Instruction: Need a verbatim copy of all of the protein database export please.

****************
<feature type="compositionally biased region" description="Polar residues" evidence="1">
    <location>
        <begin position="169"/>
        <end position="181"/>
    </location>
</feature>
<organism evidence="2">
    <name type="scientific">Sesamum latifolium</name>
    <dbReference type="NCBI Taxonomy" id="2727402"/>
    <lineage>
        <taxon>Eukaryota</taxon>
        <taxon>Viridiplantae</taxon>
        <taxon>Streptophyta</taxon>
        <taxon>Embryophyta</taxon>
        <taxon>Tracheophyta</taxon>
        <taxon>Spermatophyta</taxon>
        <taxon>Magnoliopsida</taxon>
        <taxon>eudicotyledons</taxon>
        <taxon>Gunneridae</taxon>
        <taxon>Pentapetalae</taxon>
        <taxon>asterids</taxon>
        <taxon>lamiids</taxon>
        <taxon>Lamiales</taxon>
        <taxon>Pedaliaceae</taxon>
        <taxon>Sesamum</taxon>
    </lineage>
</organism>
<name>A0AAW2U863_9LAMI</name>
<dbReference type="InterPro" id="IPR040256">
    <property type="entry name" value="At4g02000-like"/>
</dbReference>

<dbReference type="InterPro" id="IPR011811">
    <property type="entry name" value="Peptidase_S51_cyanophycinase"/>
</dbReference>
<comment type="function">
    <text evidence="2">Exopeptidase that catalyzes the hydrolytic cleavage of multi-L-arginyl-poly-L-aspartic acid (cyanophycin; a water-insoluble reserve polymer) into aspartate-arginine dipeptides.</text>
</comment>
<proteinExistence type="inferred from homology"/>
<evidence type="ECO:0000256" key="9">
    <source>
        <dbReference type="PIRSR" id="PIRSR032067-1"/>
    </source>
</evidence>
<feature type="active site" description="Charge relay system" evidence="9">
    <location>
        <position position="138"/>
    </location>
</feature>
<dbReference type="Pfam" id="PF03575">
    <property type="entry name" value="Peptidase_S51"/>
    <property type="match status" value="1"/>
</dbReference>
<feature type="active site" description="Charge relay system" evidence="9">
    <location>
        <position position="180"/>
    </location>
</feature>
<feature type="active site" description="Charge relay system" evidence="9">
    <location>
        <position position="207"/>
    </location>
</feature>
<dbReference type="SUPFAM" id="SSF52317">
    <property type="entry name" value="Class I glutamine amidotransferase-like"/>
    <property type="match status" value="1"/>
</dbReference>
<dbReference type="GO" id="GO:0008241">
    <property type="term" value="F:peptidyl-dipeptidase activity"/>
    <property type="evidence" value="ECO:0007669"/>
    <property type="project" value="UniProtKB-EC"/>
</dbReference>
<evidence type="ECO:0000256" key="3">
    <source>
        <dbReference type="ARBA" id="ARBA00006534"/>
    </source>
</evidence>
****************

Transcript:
<feature type="compositionally biased region" description="Polar residues" evidence="1">
    <location>
        <begin position="169"/>
        <end position="181"/>
    </location>
</feature>
<organism evidence="2">
    <name type="scientific">Sesamum latifolium</name>
    <dbReference type="NCBI Taxonomy" id="2727402"/>
    <lineage>
        <taxon>Eukaryota</taxon>
        <taxon>Viridiplantae</taxon>
        <taxon>Streptophyta</taxon>
        <taxon>Embryophyta</taxon>
        <taxon>Tracheophyta</taxon>
        <taxon>Spermatophyta</taxon>
        <taxon>Magnoliopsida</taxon>
        <taxon>eudicotyledons</taxon>
        <taxon>Gunneridae</taxon>
        <taxon>Pentapetalae</taxon>
        <taxon>asterids</taxon>
        <taxon>lamiids</taxon>
        <taxon>Lamiales</taxon>
        <taxon>Pedaliaceae</taxon>
        <taxon>Sesamum</taxon>
    </lineage>
</organism>
<name>A0AAW2U863_9LAMI</name>
<dbReference type="InterPro" id="IPR040256">
    <property type="entry name" value="At4g02000-like"/>
</dbReference>

<dbReference type="InterPro" id="IPR011811">
    <property type="entry name" value="Peptidase_S51_cyanophycinase"/>
</dbReference>
<comment type="function">
    <text evidence="2">Exopeptidase that catalyzes the hydrolytic cleavage of multi-L-arginyl-poly-L-aspartic acid (cyanophycin; a water-insoluble reserve polymer) into aspartate-arginine dipeptides.</text>
</comment>
<proteinExistence type="inferred from homology"/>
<evidence type="ECO:0000256" key="9">
    <source>
        <dbReference type="PIRSR" id="PIRSR032067-1"/>
    </source>
</evidence>
<feature type="active site" description="Charge relay system" evidence="9">
    <location>
        <position position="138"/>
    </location>
</feature>
<dbReference type="Pfam" id="PF03575">
    <property type="entry name" value="Peptidase_S51"/>
    <property type="match status" value="1"/>
</dbReference>
<feature type="active site" description="Charge relay system" evidence="9">
    <location>
        <position position="180"/>
    </location>
</feature>
<feature type="active site" description="Charge relay system" evidence="9">
    <location>
        <position position="207"/>
    </location>
</feature>
<dbReference type="SUPFAM" id="SSF52317">
    <property type="entry name" value="Class I glutamine amidotransferase-like"/>
    <property type="match status" value="1"/>
</dbReference>
<dbReference type="GO" id="GO:0008241">
    <property type="term" value="F:peptidyl-dipeptidase activity"/>
    <property type="evidence" value="ECO:0007669"/>
    <property type="project" value="UniProtKB-EC"/>
</dbReference>
<evidence type="ECO:0000256" key="3">
    <source>
        <dbReference type="ARBA" id="ARBA00006534"/>
    </source>
</evidence>